I understand that the Nullable type is a struct whose identifier (either Nullable<T> or T?) be used to declare value type variables that can be assigned a null reference, which is something that normally cannot be done with value type variables, since, at least if I am not mistaken, by definition a value type variable always represents the same memory address and that memory address is always going to have a value of the variable's type, even if it's the default value of the variable.
Reference types, on the other hand, and if I am not mistaking, can represent different memory addresses, as long as the memory addresses contain values of the same type as the reference type variable; by default, if I am not mistaken, and yes, I realize that I could be wrong about this part, they represent the memory address that contains the null reference, which is the only value that can be represented by the null type.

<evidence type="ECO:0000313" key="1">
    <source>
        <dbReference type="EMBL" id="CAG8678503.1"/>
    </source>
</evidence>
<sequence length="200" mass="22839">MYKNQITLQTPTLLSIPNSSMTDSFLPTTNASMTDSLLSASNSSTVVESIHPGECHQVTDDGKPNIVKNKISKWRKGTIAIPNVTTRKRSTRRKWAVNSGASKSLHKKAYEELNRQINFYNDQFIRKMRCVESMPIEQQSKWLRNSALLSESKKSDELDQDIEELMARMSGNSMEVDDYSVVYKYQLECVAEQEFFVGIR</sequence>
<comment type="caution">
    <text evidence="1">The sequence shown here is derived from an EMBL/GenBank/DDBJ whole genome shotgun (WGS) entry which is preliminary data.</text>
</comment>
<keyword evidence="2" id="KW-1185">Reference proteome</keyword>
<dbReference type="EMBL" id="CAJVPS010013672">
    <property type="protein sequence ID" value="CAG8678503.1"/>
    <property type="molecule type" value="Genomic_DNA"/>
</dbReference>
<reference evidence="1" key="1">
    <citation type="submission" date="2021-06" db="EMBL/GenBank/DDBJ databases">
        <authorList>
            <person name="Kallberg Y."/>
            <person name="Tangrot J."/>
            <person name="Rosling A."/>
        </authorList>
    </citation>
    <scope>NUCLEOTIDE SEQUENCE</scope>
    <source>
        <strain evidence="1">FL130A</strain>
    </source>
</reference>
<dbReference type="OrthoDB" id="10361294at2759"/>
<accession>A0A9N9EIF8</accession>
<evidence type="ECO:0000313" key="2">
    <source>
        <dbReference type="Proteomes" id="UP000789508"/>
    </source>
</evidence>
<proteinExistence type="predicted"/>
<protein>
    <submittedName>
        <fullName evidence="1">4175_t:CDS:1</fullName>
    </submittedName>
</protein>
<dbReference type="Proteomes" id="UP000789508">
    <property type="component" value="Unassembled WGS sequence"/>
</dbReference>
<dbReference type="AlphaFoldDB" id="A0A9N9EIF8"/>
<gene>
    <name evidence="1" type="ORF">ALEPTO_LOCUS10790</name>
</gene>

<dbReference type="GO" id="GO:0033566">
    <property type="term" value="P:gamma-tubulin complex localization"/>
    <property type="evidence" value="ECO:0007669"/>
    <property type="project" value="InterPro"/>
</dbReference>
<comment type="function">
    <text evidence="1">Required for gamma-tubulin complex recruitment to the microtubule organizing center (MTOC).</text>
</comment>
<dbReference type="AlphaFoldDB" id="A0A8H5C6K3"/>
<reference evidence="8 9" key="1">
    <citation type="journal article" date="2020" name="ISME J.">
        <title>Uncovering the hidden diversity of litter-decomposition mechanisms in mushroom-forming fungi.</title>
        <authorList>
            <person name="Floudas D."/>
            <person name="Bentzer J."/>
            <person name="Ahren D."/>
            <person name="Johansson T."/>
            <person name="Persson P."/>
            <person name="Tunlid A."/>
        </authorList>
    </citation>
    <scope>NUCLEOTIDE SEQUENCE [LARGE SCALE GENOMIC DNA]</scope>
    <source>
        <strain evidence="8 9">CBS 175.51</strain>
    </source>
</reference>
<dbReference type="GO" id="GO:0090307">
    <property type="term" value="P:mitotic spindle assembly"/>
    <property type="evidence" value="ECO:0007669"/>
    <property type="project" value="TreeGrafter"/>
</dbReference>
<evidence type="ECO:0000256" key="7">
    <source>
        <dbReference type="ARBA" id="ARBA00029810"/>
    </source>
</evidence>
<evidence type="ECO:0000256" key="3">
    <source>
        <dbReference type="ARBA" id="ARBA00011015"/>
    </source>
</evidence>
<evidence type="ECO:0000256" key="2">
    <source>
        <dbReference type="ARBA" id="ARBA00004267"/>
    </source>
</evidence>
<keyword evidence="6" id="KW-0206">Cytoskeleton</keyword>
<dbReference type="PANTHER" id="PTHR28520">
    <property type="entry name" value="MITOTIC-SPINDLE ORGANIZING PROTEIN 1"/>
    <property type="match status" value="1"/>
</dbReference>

Now, back to Nullable type variables, given that they are value type variables, how does their internal memory address representation mechanism differ from that of a typical value type variable and how is it similar to that of a reference type variable? behind the scenes, is it just a value type variable like all others except that it has the privilege of being able to represent, by default, the memory address that contains the null reference, or is it just a value type variable, also like all other value type variables, except that the one memory address it always represents also can store the null reference?
(I realize that I might be overly confused about the memory address(s) where the null reference is stored. I'm assuming that there is one and only one memory address per application domain and specially designated at run-time, that always contains the null reference, and that's the memory address that all reference type variables by default represent, even though the type of the value in the memory address is the null type and not the type of the reference type variable itself.)